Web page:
According to a recent report by the Chartered Institute of Builders (CIOB), 16 million people were working under conditions of forced labour within the private sector in 2018. Of these numbers, 18% were working in construction, the second most prevalent industry for this type of exploitation. Since the passing of the Modern Slavery Act in 2015, which introduced a range of measures to clamp down on slavery and human trafficking, the issue has come under more scrutiny in the UK than ever before. Section 54 of the Act obliges all companies with a turnover of over £36 million to submit an annual ‘transparency in supply chains’ (TISC) statement, detailing the actions they have taken to combat modern slavery – both within their organisation and in their supply chain.
Construction – a perfect environment for exploitation?
So, why is modern slavery particularly prevalent within construction? CIOB’s most recent report on the topic, Construction and the Modern Slavery Act: Tackling Exploitation in the UK, points to several important reasons:
- Business models based on outsourcing
- Reliance on labour agencies
- High percentage of migrant workers
- Very low profit margins
- A large proportion of the workforce at close to minimum wage
- A lack of labour standards enforcement throughout the sector
Furthermore, with Brexit coming ever closer, migrants who are already at risk of (or already subject to) exploitation could find themselves even more vulnerable. At least a third of London’s 100,000-strong migrant construction workforce (many coming from EU countries like Romania and Poland) have done work for little or no pay and experienced verbal or physical abuse, according to anti-slavery organisation Focus on Labour Exploitation (FLEX). Depending on the outcome of Brexit, many EU workers could lose their right to work status; in its report, the CIOB expresses concerns that this could open the door to increased human trafficking.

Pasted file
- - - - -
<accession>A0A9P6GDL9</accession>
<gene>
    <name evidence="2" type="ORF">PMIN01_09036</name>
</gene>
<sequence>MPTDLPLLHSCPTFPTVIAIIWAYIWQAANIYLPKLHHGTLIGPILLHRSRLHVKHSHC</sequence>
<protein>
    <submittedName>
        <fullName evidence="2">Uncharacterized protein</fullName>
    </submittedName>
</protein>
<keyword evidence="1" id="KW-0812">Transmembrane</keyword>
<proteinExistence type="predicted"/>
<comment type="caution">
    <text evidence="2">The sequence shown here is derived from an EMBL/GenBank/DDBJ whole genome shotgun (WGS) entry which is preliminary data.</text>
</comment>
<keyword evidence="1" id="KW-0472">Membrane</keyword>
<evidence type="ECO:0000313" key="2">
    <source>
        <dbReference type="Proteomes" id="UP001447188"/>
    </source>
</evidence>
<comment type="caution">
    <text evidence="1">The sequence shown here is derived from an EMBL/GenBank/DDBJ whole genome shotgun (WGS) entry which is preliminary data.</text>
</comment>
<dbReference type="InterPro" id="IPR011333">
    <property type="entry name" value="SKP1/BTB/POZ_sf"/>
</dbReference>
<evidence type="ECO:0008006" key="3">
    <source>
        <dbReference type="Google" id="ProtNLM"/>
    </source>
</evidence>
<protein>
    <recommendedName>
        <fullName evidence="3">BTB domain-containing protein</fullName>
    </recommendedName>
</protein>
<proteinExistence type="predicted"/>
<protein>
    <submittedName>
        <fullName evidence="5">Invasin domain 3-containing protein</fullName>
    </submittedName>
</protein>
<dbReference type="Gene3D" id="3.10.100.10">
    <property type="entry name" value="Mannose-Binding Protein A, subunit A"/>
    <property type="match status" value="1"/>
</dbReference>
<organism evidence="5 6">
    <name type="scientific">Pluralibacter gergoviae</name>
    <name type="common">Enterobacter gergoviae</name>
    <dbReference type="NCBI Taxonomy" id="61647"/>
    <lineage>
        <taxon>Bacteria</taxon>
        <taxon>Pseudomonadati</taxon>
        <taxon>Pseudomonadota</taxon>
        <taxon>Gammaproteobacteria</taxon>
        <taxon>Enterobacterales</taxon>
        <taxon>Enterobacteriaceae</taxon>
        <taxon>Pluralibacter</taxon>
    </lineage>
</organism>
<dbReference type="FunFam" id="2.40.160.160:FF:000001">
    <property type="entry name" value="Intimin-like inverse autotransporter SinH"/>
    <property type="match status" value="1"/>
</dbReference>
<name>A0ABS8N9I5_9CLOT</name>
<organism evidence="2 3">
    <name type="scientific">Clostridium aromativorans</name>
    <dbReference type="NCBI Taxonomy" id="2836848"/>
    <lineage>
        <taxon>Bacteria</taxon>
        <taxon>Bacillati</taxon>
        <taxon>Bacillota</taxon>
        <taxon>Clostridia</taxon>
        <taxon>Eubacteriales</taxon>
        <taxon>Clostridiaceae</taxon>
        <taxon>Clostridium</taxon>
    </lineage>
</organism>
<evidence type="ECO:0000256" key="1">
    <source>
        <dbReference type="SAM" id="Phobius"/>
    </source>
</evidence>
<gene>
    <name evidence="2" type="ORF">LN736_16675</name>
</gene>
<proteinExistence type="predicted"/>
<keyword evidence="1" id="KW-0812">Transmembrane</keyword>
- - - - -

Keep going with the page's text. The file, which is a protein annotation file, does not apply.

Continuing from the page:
A lacklustre response to new legislation
Despite a flurry of government activity following the introduction of the Modern Slavery Act, including the publication of new government guidance on Section 54, the appointment of an Independent Anti-Slavery Commissioner, and the submission of two further modern slavery bills, there is evidence to suggest that the Act may not have been as effective as was initially hoped. An independent review of the Act presented to Parliament in May this year concluded that some companies were still treating their reporting obligations as a “mere tick-box” exercise, while an estimated 40% of eligible companies were failing to comply with legislation at all.
Sadly, it appears that the construction industry is lagging behind other industries in its response to the Modern Slavery Act. TISCreport, a central database for companies to submit their annual report, shows that only 30% of eligible construction companies have published a statement. What’s more, the CIOB states that many of the reports that have been submitted don’t meet basic compliance requirements. A general attitude of complacency and a lack of training were also cited as widespread issues.
What is being done
Despite this rather bleak picture of the Act’s initial impact, progress is being made. In April 2017, the Modern Slavery and the UK Construction Industry Charter was launched, with signatories including CIOB, The Royal Institute of Chartered Surveyors (RICS) and the Royal Institute of British Architects (RIBA), among others. Their goal is to promote awareness of modern slavery and best practice throughout the industry. The Gangmasters and Labour Abuse Authority (GLAA) also launched its Construction Protocol initiative in October 2017, which aims to combat modern slavery and forced labour throughout the sector. Over 140 firms are now signed up to the protocol, and in return are provided with access to free training resources and guidance on how to recognise and eradicate modern slavery within their organisations. More recently, the new Chief Executive of the CIOB, Caroline Gumble, renewed the call for firms to join the Institute’s campaign to tackle modern slavery in her first blog published earlier this month.
Clearly, there is a long way to go to in the quest to eradicate exploitation from the construction industry, but a major, sector-wide change of attitude towards the issue would be a good start. Firms need to start taking their obligations seriously, fully comply with current legislation and take advantage of the many new training initiatives and resources that have sprung up in the last few years. It is only through a genuine, industry-wide effort that exploitation will be eliminated.